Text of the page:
As I was browsing gardening sites to check where I should plant my twenty-one baby asparagus plants, grown from seed last year, I came across a reference to sparrowgrass.
I think I prefer that name.
It's a folk etymology. It came into English from the Latin form, asparagus, but by the seventeenth century had been shortened to sparagus, after which it was anglicised to sperage. Alongside this form, some people began to call it sparrowgrass, because of the similarity to those two English words. During the nineteenth century, the folk name died out and it reverted to asparagus. All this I read on word-origins.com. The article says grocers still call asparagus grass. I've never heard anyone do so, but I've never talked to a grocer about this plant.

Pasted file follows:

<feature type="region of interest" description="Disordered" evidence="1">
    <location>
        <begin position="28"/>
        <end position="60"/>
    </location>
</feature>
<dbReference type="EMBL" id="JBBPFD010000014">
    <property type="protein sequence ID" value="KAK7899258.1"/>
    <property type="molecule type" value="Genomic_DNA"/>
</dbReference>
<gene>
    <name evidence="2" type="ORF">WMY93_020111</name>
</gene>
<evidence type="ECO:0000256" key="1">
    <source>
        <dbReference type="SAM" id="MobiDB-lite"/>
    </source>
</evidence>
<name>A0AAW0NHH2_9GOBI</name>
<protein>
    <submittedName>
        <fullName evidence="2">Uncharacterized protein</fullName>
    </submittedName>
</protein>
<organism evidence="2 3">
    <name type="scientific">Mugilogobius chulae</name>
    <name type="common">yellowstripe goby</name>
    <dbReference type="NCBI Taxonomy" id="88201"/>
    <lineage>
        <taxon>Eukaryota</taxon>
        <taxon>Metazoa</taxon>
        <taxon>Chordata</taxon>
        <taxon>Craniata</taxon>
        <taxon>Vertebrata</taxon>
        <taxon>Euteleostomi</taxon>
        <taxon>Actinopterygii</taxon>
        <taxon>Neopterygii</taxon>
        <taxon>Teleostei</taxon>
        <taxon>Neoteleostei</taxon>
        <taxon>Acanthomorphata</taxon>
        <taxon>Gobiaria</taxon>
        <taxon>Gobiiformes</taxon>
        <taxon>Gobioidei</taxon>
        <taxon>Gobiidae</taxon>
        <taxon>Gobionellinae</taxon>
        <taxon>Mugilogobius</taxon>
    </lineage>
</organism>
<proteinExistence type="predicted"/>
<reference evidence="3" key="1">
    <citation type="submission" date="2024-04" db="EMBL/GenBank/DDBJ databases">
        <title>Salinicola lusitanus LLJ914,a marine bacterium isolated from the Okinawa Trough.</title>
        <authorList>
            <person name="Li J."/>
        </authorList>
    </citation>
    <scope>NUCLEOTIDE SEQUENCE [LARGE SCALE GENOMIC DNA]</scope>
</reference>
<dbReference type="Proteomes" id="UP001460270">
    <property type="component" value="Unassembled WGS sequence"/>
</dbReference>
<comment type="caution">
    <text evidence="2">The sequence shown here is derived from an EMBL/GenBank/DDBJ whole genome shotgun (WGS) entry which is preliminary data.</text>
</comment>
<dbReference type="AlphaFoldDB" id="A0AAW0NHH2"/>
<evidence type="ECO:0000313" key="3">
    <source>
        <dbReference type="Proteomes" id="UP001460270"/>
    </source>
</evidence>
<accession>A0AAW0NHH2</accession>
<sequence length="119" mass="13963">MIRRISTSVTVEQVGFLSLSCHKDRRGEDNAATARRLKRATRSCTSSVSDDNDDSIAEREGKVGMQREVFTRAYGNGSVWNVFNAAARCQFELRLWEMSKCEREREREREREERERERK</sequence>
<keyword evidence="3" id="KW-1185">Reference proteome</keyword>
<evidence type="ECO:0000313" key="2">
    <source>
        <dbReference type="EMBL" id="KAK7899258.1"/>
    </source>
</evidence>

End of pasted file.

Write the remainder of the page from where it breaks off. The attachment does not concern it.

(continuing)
All very interesting - well, to me.
But the fun part came when I looked at an ABC Science site. Apparently, many people have stinky urine after eating this plant. (Hmm, I'll have to enquire amongst my friends - close friends).
However, although we've been eating asparagus for thousands of years, and people have written about it for at least two and a half thousand years, no one mentioned the stinky wee until the seventeenth century. In the article, Dr Karl S. Kruszelnicki looks at some theories about why this might be so.
And he's written another article about the chemicals behind this stinky wee. And wouldn't you have guessed it? One of them is called asparagusic acid!